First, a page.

Once the batteries are full and voltage reaches the set point, the charge controller disconnects the solar panels from the batteries. But for our application, we will use the diversion load mode. We have excess power that we want to burn off and that is exactly what a diversion load charge controller accomplishes. The charge controller is connected to the battery bank by wiring it into our system's DC disconnect box, which adds the safety of breakers to the system.
I then purchased 2 strands of 2 gauge copper wire to run from the charge controller to the water heating element. The size of wire you use will depend on the distance to be covered, whether you wire the water heating element to run only one or both elements, and whether you use the 12 volt or 24 volt model. If you are not familiar with properly sizing wire, have the company you buy your heating element from assist you. Here is an online calculator.
Since there are two heating elements on this unit, it may be wired to run only one or both. This will consume roughly 30 amps or 60 amps respectively. To use both elements, making them one 60 amps element, simply make sure that the connecting bar is connecting both elements together. If just one is desired, simply remove the connecting bars and connect the electrical wires to one or the other element. Our unit is set to run both elements for a maximum of 60 amps.
Next we need to set the charge controller. Since I still have my main charge controllers connected and operating with the system, I need my new diversion load controller to start diverting power to the water heater BEFORE my main charge controllers reach their threshold and begin disconnecting the solar panels from the batteries. If this step is not taken, your diversion load controller will never divert power to the heating element. This is something you will need to play with for a while, but eventually you will find a setting that works fairly consistently.
As the solar panels begin charging the batteries in the morning, our voltage begins to rise. As the batteries become more and more charged, we approach the absorption set point. This is the point at which our main charge controllers begin restricting power to our batteries and make sure the voltage does not rise above this set point. For a 12 volt system this set point is often 14.8 volts (29.6 volts with a 24 volt system). But since our diversion load controller is set to kick in at perhaps 0.1 or 0.2 volts lower than the main controllers, we divert all that power to the water heater.
If our solar panels are producing so much electricity that they are powering the water heater and still have more left, the voltage will continue to rise until it reached the set point of the main charge controllers and then they will begin restricting the flow of power into the batteries. When properly set, all the controllers operate together harmoniously.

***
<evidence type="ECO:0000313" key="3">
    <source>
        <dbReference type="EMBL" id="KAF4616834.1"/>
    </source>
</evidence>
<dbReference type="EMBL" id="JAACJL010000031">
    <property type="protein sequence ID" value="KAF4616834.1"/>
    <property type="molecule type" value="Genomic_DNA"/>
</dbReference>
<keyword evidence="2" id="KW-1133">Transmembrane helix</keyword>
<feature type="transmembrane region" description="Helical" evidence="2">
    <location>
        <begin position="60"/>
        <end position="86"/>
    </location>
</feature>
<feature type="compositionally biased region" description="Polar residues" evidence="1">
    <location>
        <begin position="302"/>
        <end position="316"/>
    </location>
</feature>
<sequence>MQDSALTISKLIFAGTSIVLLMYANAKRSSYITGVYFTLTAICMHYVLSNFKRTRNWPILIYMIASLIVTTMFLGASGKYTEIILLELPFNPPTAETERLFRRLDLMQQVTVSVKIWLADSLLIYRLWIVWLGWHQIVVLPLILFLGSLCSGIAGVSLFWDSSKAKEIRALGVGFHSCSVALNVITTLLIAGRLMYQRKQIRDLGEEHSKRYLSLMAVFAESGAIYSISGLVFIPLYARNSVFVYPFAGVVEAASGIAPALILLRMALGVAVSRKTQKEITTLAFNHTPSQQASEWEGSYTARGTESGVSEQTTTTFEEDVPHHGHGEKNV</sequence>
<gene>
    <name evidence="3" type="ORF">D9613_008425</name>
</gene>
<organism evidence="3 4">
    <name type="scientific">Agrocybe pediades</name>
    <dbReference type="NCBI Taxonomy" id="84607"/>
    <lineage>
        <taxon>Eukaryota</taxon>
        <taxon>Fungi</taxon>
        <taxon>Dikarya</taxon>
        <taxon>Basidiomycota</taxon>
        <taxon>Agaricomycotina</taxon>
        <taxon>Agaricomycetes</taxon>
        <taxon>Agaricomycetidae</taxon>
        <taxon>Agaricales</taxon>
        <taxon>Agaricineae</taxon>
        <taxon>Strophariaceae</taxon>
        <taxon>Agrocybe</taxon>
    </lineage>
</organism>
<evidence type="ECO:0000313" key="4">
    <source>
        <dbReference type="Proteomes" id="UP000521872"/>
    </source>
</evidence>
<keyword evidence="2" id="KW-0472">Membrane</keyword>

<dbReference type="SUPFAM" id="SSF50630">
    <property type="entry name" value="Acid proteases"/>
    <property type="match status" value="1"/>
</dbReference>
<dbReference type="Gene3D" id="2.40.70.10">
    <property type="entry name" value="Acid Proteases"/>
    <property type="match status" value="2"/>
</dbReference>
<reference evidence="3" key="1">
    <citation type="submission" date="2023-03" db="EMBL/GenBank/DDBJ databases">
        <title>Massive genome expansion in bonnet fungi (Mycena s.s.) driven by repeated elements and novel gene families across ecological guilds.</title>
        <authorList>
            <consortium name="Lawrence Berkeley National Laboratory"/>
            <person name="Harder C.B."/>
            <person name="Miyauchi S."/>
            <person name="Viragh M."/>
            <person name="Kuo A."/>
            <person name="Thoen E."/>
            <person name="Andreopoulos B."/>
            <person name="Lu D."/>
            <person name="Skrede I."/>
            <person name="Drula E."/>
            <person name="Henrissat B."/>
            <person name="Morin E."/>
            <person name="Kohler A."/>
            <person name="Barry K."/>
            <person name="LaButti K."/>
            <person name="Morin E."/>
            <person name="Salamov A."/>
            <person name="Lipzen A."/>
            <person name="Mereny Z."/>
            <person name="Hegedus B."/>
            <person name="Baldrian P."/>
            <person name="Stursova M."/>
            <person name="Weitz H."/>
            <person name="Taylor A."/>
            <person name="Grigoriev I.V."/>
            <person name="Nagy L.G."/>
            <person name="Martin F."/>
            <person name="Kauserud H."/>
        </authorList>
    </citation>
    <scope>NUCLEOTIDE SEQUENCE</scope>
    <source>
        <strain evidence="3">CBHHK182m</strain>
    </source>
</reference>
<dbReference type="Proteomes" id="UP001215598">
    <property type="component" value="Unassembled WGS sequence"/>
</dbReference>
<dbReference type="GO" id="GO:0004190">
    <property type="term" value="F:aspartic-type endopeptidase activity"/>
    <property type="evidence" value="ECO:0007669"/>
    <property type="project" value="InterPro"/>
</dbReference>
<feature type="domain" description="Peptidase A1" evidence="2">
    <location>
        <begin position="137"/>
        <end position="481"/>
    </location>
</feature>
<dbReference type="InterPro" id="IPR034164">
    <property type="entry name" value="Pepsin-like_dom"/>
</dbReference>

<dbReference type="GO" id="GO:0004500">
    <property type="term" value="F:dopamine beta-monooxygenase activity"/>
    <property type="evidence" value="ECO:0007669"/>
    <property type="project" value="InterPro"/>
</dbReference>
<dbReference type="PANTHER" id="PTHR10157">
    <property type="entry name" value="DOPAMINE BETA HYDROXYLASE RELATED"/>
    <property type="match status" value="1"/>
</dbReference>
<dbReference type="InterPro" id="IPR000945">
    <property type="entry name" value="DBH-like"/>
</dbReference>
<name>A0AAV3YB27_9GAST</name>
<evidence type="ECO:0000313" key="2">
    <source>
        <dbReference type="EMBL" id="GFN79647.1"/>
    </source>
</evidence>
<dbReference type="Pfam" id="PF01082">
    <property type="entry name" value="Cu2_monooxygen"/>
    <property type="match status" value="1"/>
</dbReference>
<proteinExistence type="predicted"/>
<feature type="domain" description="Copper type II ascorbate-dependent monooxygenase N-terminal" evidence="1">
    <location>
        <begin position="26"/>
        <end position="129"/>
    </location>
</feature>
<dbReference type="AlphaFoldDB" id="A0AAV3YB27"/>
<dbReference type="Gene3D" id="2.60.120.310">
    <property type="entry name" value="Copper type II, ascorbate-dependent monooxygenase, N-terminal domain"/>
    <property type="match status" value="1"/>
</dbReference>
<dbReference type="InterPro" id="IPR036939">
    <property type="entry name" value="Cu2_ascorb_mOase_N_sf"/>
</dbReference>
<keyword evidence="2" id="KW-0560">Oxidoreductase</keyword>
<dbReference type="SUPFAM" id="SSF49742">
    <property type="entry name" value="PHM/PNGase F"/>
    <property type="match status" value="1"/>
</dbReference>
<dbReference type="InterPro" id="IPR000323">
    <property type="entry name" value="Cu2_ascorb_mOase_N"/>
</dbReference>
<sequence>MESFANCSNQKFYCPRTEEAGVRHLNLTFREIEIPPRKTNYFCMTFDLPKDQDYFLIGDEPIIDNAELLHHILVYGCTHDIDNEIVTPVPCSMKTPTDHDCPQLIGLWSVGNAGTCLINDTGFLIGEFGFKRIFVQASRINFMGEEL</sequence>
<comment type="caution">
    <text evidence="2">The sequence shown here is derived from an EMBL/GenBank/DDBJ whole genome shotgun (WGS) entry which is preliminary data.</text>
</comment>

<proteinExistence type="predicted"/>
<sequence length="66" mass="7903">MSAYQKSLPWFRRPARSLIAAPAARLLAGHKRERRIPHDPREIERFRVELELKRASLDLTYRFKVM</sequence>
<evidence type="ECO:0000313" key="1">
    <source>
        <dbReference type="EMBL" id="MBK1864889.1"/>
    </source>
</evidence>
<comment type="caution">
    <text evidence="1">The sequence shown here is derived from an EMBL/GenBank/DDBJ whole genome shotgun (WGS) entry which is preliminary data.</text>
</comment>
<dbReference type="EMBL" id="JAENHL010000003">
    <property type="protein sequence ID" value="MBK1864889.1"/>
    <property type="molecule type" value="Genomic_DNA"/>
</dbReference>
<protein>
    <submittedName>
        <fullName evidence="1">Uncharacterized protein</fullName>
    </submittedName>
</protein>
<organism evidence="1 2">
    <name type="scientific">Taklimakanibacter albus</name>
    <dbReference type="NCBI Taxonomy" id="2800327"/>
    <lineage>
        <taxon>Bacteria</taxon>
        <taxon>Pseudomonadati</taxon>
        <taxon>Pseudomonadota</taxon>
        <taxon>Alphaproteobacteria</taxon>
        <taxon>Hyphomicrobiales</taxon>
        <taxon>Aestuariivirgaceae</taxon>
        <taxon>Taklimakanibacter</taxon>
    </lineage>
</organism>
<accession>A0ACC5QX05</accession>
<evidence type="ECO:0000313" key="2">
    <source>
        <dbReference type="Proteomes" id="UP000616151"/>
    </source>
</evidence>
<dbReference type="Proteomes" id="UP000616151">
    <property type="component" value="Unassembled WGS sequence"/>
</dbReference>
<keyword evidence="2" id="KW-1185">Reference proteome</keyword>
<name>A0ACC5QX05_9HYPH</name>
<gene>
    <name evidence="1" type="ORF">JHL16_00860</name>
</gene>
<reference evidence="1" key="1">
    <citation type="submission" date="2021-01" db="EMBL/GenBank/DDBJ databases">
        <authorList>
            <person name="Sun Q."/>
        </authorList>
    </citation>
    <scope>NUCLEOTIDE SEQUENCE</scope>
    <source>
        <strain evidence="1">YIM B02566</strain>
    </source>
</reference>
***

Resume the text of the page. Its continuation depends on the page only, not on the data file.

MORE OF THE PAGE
We have found this setup to work quite well in our climate. There are only about 2 or 3 months during the summer when running the wood cook stove is uncomfortable. During spring and fall, we can build a flash fire early in the morning to heat water and cook, without making the house too uncomfortable. So our difficulty was during that 2 or 3 months of full summer weather. In this area, that is also the time of year that is very sunny.
We have found that by the end of the day, we have half a tank of hot water if we reserve the hot water for showers alone. Of course that means little or no dish washing with the hot water. The reason that only half the tank is heated is because of the location of the port on our range boiler tank. It is located half way up, so everything from that point on up is heated.
Few Extra Notes
I insulated around the tank to help the hot water stay warm during the night. However I must note that we do not have an abundance of hot water with this system. But it is sufficient for the two of us. And I might add much better than the alternatives (taking a cold shower or heating up the house on a hot day). It was also useful to close both valves on the wood cook stove's thermosiphon system. This prevents a potential backwards flow of hot water, thus diluting the hot water in the top with the cool water in the bottom of the tank. IMPORTANT - Be certain to open these valves before firing up the wood stove!!! Failure to do this could result in the water coil exploding in side the firebox.
One improvement that could help this system to operate significantly better would be to custom order a range boiler with an extra port near the bottom. This would enable the heating element to heat the entire tank. Mine only heats the top half. And the reason I say an extra port, is that you could still have to option of installing a second heating element in the location mine is currently installed. If you have a significant solar system (at least 2,000 watts), it is certainly possible to power two elements with surplus power on a sunny day. Customization of the range boiler tank is available when ordered from Stoves & More. That's where I purchased mine. My tank came with the standard configuration since I didn't know I needed a custom setup at the time. I also didn't realize it was possible to do so.
Installing good insulation on the range boiler tank would also help significantly. I added some makeshift insulation for a while and this definitely helped, but permanent heat resistant insulation would be much better.
Both of these improvements could go a long ways toward providing more hot water. Which is nice for a larger family or one that uses more hot water than we do. And while this system probably does not produce as much hot water as a good solar hot water system, it works and was a much easier installation. Also it costed us far less than a solar hot water setup as well. That was because we already had the range boiler tank plumbed in. So if you find yourself thinking of ways to use your extra power and need some hot water, give this a try!